Over the past week, the weather in Barga in Tuscany has been changing. Cooler mornings and evenings, plus a substantial amount of rain have jolted us out of our summer indolence and made us face the inevitable truth: Autumn is on its way! And with autumn comes the chestnut season.
“Season of mists and mellow fruitfulness”, wrote John Keats in his poem “To Autumn”. The season of mists is upon us, and further fruitfulness, in this lush and magical corner of Tuscany, is on its way with the arrival of chestnuts.
Forget the comfortable image of “Chestnuts roasting on an open fire”, and think … survival! In the past, this is exactly what this “fruit” meant to many generations of inhabitants in what was then an often impoverished backwater, whose greatest export at one time was emigrants.
“Fruit”? Yes! So important was the chestnut, that it was known as the “bread tree” and its fruits “tree bread”. The nuts were collected, dried in structures called a metati , and then ground into flour (farina di neccio) which was used to make bread, polenta, manafregoli, castagnaccio and many other dishes.
In this, one of the rainiest parts of Italy, the cultivation of chestnut trees stretches back over one thousand years. Documents exist dating back to 1360, containing regulations as to the harvesting and exporting of chestnuts, and laws were passed as early as 1489 relating to the protection of chestnut woods.
The Middle Serchio Valley (La Valle Media) and the Garfagnana were dotted with thousands of metati (for drying chestnuts) and hundreds of mills, many of which are still working. The drying process involves drying the chestnuts over low, flameless fires for about forty days, after which they are shelled and ground by large millstones, usually powered by water.
At the beginning of the 20th century there were over 180,000 hectares of chestnut woods, growing anywhere from the valley floor up to about 1000m. Some trees are over 600 years old, of immense girth and up to thirty metres tall; several even have names, such as The Old Lady and The Mayor.
Sadly, disease has drastically decimated the chestnut tree population, but it is still a widespread species, important and much loved, even if its fruits are no longer an essential part of the daily diet.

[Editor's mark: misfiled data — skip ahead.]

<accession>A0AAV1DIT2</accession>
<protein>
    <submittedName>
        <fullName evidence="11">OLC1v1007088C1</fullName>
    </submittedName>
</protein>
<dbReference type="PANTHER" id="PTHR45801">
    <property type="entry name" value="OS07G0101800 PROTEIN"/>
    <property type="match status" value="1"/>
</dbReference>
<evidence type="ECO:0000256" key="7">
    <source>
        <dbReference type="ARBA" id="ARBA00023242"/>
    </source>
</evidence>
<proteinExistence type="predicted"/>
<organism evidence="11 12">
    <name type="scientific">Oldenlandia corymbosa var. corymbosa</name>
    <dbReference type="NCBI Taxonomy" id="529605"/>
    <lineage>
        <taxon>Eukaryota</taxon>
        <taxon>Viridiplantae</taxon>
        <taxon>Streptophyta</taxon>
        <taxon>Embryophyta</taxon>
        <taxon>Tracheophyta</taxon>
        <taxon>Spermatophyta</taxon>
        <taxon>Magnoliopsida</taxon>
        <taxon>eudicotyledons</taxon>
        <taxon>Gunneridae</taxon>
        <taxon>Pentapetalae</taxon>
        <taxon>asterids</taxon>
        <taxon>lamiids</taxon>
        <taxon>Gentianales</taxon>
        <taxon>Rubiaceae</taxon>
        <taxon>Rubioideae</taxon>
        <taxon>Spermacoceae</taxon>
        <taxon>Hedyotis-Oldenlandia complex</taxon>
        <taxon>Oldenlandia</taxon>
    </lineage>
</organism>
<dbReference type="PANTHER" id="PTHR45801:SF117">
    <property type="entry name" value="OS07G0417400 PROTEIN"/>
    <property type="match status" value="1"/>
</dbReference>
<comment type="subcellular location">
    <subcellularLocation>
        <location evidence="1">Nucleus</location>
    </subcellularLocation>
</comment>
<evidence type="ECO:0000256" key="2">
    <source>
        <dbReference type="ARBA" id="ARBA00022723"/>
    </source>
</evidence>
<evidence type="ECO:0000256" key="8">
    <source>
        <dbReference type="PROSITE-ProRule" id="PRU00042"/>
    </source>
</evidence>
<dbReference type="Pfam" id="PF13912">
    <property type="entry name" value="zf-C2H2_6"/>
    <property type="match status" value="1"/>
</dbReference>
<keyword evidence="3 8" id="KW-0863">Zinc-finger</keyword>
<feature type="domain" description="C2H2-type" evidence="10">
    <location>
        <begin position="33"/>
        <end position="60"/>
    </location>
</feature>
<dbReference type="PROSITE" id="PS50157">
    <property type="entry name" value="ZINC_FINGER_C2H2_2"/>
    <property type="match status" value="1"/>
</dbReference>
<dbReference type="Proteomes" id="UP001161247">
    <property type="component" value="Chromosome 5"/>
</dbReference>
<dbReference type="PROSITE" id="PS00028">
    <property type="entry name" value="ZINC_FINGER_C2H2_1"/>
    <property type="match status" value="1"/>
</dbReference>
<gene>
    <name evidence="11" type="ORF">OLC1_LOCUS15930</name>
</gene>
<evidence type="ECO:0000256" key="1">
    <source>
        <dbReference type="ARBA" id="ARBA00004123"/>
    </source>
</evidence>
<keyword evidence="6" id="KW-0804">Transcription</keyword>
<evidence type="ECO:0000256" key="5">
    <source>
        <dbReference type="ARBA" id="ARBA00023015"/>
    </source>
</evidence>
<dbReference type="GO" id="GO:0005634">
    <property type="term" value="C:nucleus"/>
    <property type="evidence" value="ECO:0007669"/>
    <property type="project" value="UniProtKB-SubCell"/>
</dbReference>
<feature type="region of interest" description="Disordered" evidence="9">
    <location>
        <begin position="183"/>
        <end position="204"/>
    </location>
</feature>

The chestnut even has its own museum, in the village of Colognora in the Pedogna Valley; with five rooms displaying the ancient implements used for working with chestnut trees. One part is dedicated to the manufacture of iron tools which could only be tempered with chestnut coal.
Today, most of the chestnut flour goes to the confectionery trade, although there are still mills which grind chestnut flour for local people. In 2004 the Garfagnana’s chestnut flour received a European DOP mark (Protected Denomination of Origin). But it’s not only flour. In Barga we can buy chestnut honey and jam, chestnut biscuits, chestnut pasta and chestnut beer.
The chestnut is celebrated in a number of feasts (sagre) throughout the area in the autumn months. For example, on October 13th there will be events in Trassilico, at the Fortezza di Mont’Alfonso (Castelnuovo di Garfagnana), Cascio (Molazzano) and at Castiglione do Garfagnana. There will be many more; the people of this area are proud of their heritage and never backward in stepping forward if there is something to celebrate.
Next time you enjoy chestnuts at Christmas as a seasonal treat, spare a thought for the vital role they have played in this area. I will, while sitting in Barga in front of a blazing chestnut wood fire.
By Jenny M Want
For Jenny, living in Italy is a dream come true and not everyone can claim that.
A retired teacher, she now lives in Barga with her partner David. Their journey to Barga began with a holiday but they both felt that Barga chose them to stay, so here they are.
Immersed in the life here, Jenny passes her time writing, researching, observing and learning. Who knows what else is to come?
Jenny has written a book for children set in Tuscany – The Bat of Barga.
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